How to Avoid Diabetes -- Landmark Results Unveiled
WebMD News Archive
The diet was centered around lowering fat intake to less than 25% of overall calories, but those in the study also got training in goal-setting and problem-solving and were invited to participate in group events.
Spiegel said that the 30-minute daily exercise regime "should be easily achievable" by most nondiabetic overweight Americans with high blood sugar levels.
Not only did making these lifestyle changes reduce their risk of getting diabetes by 58%, but these individuals also lost 5%-7% of their body weight. Scientists believe weight loss can lower diabetes risk by helping muscle cells to more efficiently handle insulin and blood sugar.
Another 1,000 or so patients took Glucophage, and a third group of 1,000 took placebo pills.
Glucophage is already a highly profitable drug for Bristol Myers Squibb; it was approved by the FDA in 1995 for treating type 2 diabetes. The drug does not yet, however, have clearance for use in preventing diabetes. The drug is off-limits for people with kidney or liver problems or for heavy drinkers.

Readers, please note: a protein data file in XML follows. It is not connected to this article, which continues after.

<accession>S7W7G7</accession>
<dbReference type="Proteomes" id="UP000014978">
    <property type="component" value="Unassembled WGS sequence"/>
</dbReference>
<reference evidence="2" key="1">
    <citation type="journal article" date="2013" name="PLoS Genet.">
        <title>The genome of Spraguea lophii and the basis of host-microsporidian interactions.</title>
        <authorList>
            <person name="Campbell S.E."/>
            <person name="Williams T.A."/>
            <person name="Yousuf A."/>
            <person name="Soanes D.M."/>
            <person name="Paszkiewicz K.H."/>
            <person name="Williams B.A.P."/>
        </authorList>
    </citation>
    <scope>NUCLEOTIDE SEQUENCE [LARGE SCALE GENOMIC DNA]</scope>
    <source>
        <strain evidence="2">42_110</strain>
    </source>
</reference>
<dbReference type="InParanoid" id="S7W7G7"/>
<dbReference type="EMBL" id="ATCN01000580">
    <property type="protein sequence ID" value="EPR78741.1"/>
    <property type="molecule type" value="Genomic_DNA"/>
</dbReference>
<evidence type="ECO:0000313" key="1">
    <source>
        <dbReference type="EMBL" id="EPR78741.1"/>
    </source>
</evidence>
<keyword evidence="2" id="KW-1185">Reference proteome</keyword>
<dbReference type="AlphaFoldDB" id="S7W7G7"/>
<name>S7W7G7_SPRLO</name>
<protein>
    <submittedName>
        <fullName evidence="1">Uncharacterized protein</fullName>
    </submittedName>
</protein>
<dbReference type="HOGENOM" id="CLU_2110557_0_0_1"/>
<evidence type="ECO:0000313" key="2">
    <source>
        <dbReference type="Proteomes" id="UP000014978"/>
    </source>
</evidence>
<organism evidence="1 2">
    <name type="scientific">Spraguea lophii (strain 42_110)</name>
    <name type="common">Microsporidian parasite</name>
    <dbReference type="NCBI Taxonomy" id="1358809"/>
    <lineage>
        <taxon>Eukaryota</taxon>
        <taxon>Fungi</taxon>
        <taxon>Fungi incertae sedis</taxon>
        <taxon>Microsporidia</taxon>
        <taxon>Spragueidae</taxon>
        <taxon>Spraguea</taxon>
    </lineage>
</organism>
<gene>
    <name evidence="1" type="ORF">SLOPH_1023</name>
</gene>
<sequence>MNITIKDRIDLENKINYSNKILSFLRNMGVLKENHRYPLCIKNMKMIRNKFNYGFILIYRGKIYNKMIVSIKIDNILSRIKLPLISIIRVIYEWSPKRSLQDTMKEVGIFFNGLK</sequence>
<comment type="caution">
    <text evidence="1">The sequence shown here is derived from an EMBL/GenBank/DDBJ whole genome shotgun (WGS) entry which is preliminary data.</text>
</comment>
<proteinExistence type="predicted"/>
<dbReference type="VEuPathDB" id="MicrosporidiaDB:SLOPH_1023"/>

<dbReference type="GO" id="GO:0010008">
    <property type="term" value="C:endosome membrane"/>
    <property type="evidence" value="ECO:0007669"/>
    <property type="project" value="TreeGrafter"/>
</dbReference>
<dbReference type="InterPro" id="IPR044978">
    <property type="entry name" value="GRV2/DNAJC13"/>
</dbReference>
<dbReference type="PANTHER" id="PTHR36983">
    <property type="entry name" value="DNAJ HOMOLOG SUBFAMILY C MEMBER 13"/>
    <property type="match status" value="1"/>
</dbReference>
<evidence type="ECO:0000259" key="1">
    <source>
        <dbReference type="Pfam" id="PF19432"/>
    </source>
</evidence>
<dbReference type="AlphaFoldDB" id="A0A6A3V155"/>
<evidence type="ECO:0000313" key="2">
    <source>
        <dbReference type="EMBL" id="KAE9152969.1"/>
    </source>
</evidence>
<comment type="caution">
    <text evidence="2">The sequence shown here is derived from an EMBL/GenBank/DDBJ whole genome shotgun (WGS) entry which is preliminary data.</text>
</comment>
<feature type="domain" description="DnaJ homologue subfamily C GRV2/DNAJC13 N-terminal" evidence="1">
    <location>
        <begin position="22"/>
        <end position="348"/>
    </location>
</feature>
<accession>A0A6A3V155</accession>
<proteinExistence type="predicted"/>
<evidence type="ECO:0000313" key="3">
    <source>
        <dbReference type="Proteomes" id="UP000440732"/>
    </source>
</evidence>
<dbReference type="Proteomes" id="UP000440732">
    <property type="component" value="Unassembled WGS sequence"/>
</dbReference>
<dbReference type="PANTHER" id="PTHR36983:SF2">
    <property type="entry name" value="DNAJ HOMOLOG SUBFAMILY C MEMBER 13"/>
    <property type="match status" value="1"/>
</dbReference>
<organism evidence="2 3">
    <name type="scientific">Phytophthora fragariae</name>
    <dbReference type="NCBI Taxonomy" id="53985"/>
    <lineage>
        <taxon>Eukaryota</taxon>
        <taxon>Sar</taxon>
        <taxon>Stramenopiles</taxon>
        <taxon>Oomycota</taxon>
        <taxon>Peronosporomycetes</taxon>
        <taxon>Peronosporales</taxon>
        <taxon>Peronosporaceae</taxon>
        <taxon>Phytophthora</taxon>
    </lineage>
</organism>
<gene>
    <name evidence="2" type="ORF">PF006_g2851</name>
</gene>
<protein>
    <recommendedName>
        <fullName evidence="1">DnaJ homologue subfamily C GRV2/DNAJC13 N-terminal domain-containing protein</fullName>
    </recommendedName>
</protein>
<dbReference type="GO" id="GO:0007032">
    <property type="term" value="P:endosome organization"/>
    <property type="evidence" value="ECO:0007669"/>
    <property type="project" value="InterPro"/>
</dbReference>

Tommy Thompson, President George W. Bush's secretary for Health and Human Services, said the study's results proved that "prevention works." He said his agency would work on recommendations, to be issued by the end of the year, to help put the results into national practice.
Meanwhile, researchers still have numerous unanswered questions. Can diet/exercise or Glucophage prevent diabetes indefinitely? Those in the study have only been followed for three years. "We simply don't know how long, beyond the three-year period studied, diabetes can be delayed," said Nathan.
And could Glucophage and the diet/exercise changes together provide an even greater benefit than either does alone?
"One could speculate that [Glucophage] would be additive, but it may be that once you get to 58% reduction with the lifestyle [changes], you can't do any better than that," Nathan tells WebMD. "It's just unknown. We'd all like to know whether it would make a difference."